A Republican operative observed Wednesday afternoon that reporters should be asking Senate Democrats who voted for Obamacare if they believed at the time that people would lose their plans. That is a good question, given that they are caterwauling about a law they jammed through on a straight party-line vote. Reality is setting in for these once-defiant supporters of Obamacare. Stu Rothenberg said, “Over in the Senate, a damaged Obama could easily cost his party the Senate. It’s as simple as that. With an Obama job rating sitting around the 40 percent mark, it’s difficult to imagine Republican seats in Kentucky or Georgia falling to Democrats, and more difficult to imagine Democratic senators in Alaska, North Carolina, Louisiana and Arkansas surviving. Even Democratic nominees in Iowa, Michigan and New Hampshire could see their prospects change from good to uncertain.” The Republican National Senatorial Committee is delighted to point that out.

Here are some other questions Senate Democrats should be asked:

• Did President Obama mislead you about whether people could keep their insurance?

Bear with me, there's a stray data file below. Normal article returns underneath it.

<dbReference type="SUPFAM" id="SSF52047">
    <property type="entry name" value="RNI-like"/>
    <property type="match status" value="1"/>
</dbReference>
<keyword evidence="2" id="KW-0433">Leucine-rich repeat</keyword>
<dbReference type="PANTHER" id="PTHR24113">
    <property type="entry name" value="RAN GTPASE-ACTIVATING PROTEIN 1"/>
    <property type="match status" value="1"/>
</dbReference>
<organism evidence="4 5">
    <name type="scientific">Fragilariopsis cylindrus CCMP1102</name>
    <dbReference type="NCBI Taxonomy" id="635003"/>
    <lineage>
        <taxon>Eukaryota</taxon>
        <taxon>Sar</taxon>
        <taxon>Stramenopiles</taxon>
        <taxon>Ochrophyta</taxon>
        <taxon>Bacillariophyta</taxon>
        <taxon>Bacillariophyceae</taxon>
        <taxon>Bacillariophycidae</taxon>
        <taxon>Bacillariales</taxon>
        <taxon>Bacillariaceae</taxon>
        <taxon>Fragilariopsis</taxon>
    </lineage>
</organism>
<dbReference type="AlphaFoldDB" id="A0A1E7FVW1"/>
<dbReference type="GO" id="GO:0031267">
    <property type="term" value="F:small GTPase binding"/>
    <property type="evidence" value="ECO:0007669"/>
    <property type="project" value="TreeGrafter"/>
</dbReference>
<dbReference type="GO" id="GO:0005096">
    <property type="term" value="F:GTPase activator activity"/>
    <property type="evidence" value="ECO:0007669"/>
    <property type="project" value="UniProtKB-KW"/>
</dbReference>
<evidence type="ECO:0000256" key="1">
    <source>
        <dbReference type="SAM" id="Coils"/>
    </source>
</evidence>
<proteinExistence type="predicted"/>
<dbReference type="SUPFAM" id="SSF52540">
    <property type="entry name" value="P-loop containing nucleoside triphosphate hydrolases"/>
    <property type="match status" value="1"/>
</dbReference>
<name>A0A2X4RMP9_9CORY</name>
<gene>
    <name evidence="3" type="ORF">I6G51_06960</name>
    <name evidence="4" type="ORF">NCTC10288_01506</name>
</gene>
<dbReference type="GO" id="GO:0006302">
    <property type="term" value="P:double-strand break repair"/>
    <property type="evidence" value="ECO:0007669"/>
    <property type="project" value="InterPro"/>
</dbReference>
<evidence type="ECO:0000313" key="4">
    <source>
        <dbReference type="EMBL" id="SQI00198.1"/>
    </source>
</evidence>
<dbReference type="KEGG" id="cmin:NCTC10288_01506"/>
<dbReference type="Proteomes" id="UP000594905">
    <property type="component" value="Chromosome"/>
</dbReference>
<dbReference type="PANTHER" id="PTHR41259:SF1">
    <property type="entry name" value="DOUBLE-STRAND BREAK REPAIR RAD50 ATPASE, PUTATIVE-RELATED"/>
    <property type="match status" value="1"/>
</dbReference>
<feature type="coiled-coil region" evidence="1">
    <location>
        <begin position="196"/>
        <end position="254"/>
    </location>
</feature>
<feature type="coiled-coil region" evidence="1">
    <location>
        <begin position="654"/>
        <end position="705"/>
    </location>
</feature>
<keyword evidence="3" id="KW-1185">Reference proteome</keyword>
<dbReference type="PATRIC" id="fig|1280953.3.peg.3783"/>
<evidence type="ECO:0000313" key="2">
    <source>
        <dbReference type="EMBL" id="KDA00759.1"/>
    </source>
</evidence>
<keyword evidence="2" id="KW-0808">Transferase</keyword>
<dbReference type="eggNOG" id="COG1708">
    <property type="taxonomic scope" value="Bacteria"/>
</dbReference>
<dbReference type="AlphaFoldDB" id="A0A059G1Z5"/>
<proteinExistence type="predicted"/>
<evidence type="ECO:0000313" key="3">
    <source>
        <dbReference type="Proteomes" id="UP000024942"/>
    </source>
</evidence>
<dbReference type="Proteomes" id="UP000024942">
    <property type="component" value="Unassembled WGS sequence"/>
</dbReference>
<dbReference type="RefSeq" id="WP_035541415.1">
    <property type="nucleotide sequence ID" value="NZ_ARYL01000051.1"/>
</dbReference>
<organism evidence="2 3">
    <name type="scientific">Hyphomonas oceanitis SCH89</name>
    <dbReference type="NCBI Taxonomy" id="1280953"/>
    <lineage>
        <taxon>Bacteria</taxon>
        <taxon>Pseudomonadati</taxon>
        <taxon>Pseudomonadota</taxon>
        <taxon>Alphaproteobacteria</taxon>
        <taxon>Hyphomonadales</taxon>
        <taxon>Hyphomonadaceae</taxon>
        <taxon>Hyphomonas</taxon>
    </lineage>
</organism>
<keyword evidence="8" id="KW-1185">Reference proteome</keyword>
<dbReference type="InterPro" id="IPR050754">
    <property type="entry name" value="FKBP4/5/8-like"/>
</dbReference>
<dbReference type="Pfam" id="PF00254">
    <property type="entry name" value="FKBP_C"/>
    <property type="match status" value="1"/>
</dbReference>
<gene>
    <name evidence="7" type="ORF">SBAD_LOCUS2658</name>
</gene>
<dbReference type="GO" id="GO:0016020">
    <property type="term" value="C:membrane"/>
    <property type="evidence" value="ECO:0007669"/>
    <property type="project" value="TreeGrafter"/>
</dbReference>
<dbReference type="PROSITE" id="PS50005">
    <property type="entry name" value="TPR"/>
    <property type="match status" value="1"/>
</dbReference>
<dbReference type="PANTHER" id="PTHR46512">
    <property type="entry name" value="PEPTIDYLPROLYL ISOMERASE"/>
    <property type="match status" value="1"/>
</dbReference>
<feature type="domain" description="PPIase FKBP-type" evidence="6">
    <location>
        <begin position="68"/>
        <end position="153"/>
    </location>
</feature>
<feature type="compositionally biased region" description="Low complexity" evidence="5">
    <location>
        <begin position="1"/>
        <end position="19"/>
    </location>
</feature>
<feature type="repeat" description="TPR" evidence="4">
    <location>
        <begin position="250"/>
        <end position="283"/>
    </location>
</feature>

• Did you foresee that many people would be shifted from full-time work to part-time work as a result of Obamacare?

• Did you ever demand an oversight hearing on the progress of the Obamacare rollout?

• Did you expect millions of Americans to have their insurance canceled?

• Did you ever demand assurances that HealthCare.gov would be fully tested and secure from cyber-attacks?

• Did you understand some people would be dropped from coverage and find their only option to be more expensive insurance with poorer coverage?

• Did you expect millions more to have their insurance canceled than to have purchased insurance?

Senate Democrats, on all these questions, can either admit they didn’t know what they were voting for or concede that their outrage is phony. Really, all of these boil down to one essential question: If you knew then what you know now, would you have voted for Obamacare? If the answer is no, they have an obligation to repeal or revise it substantially.